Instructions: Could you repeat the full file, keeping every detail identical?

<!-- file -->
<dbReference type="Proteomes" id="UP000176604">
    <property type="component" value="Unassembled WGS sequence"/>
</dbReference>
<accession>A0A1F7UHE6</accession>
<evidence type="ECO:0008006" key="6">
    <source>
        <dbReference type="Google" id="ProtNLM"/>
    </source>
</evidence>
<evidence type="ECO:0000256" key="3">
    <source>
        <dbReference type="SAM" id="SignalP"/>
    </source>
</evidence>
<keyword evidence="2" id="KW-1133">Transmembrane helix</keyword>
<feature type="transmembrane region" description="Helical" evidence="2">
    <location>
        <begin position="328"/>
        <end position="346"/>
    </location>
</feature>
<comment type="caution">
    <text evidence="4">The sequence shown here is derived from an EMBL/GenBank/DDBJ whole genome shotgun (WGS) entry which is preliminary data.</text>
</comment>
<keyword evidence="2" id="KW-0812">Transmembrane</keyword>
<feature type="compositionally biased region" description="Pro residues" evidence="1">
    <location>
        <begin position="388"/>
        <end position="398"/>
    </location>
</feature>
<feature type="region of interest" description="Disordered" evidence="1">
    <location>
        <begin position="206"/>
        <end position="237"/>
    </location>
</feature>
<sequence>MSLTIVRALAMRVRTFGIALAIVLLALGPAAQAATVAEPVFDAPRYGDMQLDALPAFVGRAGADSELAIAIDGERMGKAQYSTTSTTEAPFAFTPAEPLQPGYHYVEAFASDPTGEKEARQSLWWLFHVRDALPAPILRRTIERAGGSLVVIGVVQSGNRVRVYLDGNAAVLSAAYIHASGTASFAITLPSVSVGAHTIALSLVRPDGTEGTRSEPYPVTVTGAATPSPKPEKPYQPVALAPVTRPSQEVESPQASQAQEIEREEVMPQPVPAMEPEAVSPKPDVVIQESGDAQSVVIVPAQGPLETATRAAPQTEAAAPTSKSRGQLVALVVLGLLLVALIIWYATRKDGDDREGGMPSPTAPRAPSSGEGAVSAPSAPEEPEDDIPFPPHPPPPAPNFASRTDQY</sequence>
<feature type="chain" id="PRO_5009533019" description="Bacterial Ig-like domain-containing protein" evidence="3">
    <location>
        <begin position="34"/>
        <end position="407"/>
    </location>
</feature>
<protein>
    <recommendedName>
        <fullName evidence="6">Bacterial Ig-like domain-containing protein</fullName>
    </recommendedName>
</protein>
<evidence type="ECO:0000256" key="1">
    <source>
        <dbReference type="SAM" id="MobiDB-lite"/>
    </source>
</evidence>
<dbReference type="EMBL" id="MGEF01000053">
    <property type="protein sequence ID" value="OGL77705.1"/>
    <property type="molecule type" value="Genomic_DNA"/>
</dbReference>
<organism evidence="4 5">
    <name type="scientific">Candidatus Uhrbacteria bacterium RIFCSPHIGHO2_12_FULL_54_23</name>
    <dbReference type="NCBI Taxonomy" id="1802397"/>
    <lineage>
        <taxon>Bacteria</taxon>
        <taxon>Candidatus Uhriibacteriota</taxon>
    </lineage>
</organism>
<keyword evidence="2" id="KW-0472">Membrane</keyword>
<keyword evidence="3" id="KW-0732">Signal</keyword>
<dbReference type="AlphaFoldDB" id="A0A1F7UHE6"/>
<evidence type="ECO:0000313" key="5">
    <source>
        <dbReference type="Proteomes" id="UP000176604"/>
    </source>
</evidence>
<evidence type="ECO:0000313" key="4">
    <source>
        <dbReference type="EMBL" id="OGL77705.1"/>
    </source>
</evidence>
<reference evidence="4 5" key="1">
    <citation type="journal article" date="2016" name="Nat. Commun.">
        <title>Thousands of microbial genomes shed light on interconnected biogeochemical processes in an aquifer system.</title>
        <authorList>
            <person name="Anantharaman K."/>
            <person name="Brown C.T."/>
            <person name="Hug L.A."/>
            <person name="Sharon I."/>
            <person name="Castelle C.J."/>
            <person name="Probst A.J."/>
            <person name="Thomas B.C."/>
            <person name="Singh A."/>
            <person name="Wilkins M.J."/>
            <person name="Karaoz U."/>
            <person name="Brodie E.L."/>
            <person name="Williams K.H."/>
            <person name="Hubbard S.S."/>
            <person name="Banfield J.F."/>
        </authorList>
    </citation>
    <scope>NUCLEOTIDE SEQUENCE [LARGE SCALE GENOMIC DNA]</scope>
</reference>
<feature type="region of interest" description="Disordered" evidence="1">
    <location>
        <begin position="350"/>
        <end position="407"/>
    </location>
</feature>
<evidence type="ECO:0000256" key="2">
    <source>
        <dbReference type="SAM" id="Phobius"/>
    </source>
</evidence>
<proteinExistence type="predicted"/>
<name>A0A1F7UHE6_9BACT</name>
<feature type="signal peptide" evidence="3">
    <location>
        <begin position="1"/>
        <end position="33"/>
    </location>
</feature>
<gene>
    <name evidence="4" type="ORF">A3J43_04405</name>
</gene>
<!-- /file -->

<dbReference type="Proteomes" id="UP000176604">
    <property type="component" value="Unassembled WGS sequence"/>
</dbReference>
<accession>A0A1F7UHE6</accession>
<evidence type="ECO:0008006" key="6">
    <source>
        <dbReference type="Google" id="ProtNLM"/>
    </source>
</evidence>
<evidence type="ECO:0000256" key="3">
    <source>
        <dbReference type="SAM" id="SignalP"/>
    </source>
</evidence>
<keyword evidence="2" id="KW-1133">Transmembrane helix</keyword>
<feature type="transmembrane region" description="Helical" evidence="2">
    <location>
        <begin position="328"/>
        <end position="346"/>
    </location>
</feature>
<comment type="caution">
    <text evidence="4">The sequence shown here is derived from an EMBL/GenBank/DDBJ whole genome shotgun (WGS) entry which is preliminary data.</text>
</comment>
<keyword evidence="2" id="KW-0812">Transmembrane</keyword>
<feature type="compositionally biased region" description="Pro residues" evidence="1">
    <location>
        <begin position="388"/>
        <end position="398"/>
    </location>
</feature>
<feature type="region of interest" description="Disordered" evidence="1">
    <location>
        <begin position="206"/>
        <end position="237"/>
    </location>
</feature>
<sequence>MSLTIVRALAMRVRTFGIALAIVLLALGPAAQAATVAEPVFDAPRYGDMQLDALPAFVGRAGADSELAIAIDGERMGKAQYSTTSTTEAPFAFTPAEPLQPGYHYVEAFASDPTGEKEARQSLWWLFHVRDALPAPILRRTIERAGGSLVVIGVVQSGNRVRVYLDGNAAVLSAAYIHASGTASFAITLPSVSVGAHTIALSLVRPDGTEGTRSEPYPVTVTGAATPSPKPEKPYQPVALAPVTRPSQEVESPQASQAQEIEREEVMPQPVPAMEPEAVSPKPDVVIQESGDAQSVVIVPAQGPLETATRAAPQTEAAAPTSKSRGQLVALVVLGLLLVALIIWYATRKDGDDREGGMPSPTAPRAPSSGEGAVSAPSAPEEPEDDIPFPPHPPPPAPNFASRTDQY</sequence>
<feature type="chain" id="PRO_5009533019" description="Bacterial Ig-like domain-containing protein" evidence="3">
    <location>
        <begin position="34"/>
        <end position="407"/>
    </location>
</feature>
<protein>
    <recommendedName>
        <fullName evidence="6">Bacterial Ig-like domain-containing protein</fullName>
    </recommendedName>
</protein>
<evidence type="ECO:0000256" key="1">
    <source>
        <dbReference type="SAM" id="MobiDB-lite"/>
    </source>
</evidence>
<dbReference type="EMBL" id="MGEF01000053">
    <property type="protein sequence ID" value="OGL77705.1"/>
    <property type="molecule type" value="Genomic_DNA"/>
</dbReference>
<organism evidence="4 5">
    <name type="scientific">Candidatus Uhrbacteria bacterium RIFCSPHIGHO2_12_FULL_54_23</name>
    <dbReference type="NCBI Taxonomy" id="1802397"/>
    <lineage>
        <taxon>Bacteria</taxon>
        <taxon>Candidatus Uhriibacteriota</taxon>
    </lineage>
</organism>
<keyword evidence="2" id="KW-0472">Membrane</keyword>
<keyword evidence="3" id="KW-0732">Signal</keyword>
<dbReference type="AlphaFoldDB" id="A0A1F7UHE6"/>
<evidence type="ECO:0000313" key="5">
    <source>
        <dbReference type="Proteomes" id="UP000176604"/>
    </source>
</evidence>
<evidence type="ECO:0000313" key="4">
    <source>
        <dbReference type="EMBL" id="OGL77705.1"/>
    </source>
</evidence>
<reference evidence="4 5" key="1">
    <citation type="journal article" date="2016" name="Nat. Commun.">
        <title>Thousands of microbial genomes shed light on interconnected biogeochemical processes in an aquifer system.</title>
        <authorList>
            <person name="Anantharaman K."/>
            <person name="Brown C.T."/>
            <person name="Hug L.A."/>
            <person name="Sharon I."/>
            <person name="Castelle C.J."/>
            <person name="Probst A.J."/>
            <person name="Thomas B.C."/>
            <person name="Singh A."/>
            <person name="Wilkins M.J."/>
            <person name="Karaoz U."/>
            <person name="Brodie E.L."/>
            <person name="Williams K.H."/>
            <person name="Hubbard S.S."/>
            <person name="Banfield J.F."/>
        </authorList>
    </citation>
    <scope>NUCLEOTIDE SEQUENCE [LARGE SCALE GENOMIC DNA]</scope>
</reference>
<feature type="region of interest" description="Disordered" evidence="1">
    <location>
        <begin position="350"/>
        <end position="407"/>
    </location>
</feature>
<evidence type="ECO:0000256" key="2">
    <source>
        <dbReference type="SAM" id="Phobius"/>
    </source>
</evidence>
<proteinExistence type="predicted"/>
<name>A0A1F7UHE6_9BACT</name>
<feature type="signal peptide" evidence="3">
    <location>
        <begin position="1"/>
        <end position="33"/>
    </location>
</feature>
<gene>
    <name evidence="4" type="ORF">A3J43_04405</name>
</gene>